Home Buyers · Home Renovations · Home Sellers · Lifestyle

Fairlington Renovation- The Four Factor Process

First we want to say THANK YOU!! to everyone who came by to see our listing on 4112 36th Street !! We were absolutely blown away by the neighborhood response to this Property.  From all of our conversations/feedback, it occurred to us how our neighborhood is in need of good contractor recommendations and advice. We will be dedicating our blog for the entire month of  June to Fairlington Remodeling, featuring the different renovations from small to large projects on every budget.

**Disclaimer** We do not have paid sponsor’s or receive a benefit from the folks we plug here in this blog. As a Fairlingtonian myself I am sick and tired of my neighborhood being ripped off by contractor’s charging high rates that we all know are unfair. This is my attempt to free us and to get better pricing, better service, and a reputation that stands up 🙂

Step 1: Plan, Budget,and Design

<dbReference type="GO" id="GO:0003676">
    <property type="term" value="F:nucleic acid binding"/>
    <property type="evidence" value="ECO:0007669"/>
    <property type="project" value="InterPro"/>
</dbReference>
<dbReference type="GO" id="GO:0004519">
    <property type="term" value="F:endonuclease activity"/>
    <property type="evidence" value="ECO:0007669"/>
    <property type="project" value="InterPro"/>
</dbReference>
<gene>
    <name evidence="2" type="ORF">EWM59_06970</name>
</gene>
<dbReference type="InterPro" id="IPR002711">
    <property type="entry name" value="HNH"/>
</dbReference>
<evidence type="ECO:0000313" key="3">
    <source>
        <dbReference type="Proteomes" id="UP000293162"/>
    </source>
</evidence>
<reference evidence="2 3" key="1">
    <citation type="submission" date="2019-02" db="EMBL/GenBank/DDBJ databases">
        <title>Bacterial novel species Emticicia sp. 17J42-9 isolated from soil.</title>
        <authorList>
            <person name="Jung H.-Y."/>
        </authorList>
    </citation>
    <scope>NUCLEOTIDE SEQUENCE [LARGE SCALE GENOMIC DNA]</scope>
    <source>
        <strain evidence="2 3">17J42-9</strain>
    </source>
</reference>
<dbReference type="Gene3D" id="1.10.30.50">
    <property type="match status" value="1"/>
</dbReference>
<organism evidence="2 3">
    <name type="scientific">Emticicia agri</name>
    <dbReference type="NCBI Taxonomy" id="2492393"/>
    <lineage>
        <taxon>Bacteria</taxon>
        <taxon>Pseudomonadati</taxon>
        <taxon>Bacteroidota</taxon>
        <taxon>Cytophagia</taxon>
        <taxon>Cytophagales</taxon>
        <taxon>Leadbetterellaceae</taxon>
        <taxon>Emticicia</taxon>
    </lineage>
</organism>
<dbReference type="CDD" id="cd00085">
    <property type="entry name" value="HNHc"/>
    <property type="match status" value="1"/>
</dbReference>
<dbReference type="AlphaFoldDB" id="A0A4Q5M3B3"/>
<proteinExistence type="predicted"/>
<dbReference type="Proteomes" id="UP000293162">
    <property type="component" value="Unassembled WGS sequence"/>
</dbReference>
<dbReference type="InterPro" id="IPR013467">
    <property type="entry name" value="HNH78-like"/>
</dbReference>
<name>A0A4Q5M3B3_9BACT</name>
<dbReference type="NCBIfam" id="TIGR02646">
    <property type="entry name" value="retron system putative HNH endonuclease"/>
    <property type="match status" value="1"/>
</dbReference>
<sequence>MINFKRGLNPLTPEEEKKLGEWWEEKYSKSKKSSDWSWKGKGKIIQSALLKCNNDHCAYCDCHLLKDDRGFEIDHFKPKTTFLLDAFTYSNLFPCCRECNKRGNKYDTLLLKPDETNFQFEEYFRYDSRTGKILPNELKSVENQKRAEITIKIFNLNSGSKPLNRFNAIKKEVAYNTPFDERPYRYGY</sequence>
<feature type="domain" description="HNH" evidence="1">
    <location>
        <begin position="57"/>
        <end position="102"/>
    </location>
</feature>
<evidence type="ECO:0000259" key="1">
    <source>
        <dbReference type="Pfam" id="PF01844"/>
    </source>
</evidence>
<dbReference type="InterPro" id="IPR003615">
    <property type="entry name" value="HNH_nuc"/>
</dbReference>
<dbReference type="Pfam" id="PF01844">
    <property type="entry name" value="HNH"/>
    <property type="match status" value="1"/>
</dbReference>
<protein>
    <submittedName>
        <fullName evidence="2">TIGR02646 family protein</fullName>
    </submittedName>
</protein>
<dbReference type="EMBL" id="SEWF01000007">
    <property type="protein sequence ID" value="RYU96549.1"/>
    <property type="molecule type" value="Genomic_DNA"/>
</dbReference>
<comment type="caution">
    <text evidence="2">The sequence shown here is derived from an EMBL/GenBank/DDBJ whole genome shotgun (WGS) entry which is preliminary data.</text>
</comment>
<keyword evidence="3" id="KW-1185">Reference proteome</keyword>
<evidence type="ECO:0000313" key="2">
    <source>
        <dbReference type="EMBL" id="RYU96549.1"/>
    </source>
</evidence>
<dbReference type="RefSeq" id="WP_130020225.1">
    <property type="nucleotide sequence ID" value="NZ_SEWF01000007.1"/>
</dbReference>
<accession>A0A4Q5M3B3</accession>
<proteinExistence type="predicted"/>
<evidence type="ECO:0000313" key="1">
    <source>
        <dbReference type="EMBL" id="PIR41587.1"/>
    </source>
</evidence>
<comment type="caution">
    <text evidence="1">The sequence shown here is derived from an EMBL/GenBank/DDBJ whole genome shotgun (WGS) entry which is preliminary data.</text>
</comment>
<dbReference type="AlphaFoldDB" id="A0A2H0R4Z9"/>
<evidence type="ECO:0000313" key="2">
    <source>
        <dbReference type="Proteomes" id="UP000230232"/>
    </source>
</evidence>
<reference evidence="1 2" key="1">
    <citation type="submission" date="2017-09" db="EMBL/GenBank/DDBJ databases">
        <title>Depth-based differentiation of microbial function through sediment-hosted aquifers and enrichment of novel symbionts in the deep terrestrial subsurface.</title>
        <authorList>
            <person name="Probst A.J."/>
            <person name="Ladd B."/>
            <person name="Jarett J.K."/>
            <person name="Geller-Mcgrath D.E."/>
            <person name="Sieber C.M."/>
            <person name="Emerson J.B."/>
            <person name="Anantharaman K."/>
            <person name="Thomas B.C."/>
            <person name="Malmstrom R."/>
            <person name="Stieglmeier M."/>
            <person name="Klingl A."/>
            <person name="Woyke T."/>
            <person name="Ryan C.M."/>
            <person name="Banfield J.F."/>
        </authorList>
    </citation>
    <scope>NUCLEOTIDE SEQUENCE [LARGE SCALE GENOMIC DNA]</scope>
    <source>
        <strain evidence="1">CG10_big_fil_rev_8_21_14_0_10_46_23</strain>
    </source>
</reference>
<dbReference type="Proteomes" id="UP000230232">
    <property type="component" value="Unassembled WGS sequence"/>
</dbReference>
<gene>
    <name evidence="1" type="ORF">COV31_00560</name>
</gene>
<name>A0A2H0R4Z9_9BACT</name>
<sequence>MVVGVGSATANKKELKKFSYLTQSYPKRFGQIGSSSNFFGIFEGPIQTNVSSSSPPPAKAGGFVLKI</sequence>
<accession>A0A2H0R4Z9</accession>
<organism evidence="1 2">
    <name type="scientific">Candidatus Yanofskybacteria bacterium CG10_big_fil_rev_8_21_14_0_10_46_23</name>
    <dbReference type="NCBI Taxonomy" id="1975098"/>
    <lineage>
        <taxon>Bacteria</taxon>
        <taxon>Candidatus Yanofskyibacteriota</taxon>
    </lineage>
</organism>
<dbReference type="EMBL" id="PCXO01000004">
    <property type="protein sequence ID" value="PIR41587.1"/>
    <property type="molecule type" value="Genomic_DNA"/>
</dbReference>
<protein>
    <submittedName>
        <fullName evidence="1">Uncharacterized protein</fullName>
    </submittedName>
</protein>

Whether you are looking for a project to increase the value of your home, create a better utilization of space, or just update the aesthetic of your home, to be successful you must have a plan. Consider all factors such as design, time, budget, and inconvenience that the project may cause. Allow yourself to get inspired by your project- Don’t rush this part! Explore Pinterest, designer blogs, and magazines to find inspiration. Like most people on a budget I like to get inspired by high end design and then find those concepts at a reasonable price. There are also a ton of *free resources available to help you tie your design ideas together- links below to some of my favorite sites/stores. Keep in mind construction is an art not a science and sometimes there are mistakes or unforeseen conditions. You should allow for this in your timeline and budget. I do not recommend picking a project and maxing out the budget from the start – this can create a large amount of stress down the road should you run into issues. If you are staying in your home during a renovation consider how you will live around the mess- for example if you are doing a kitchen update, you will be eating take out for the duration of the project which may sound great, but can be a huge hassle.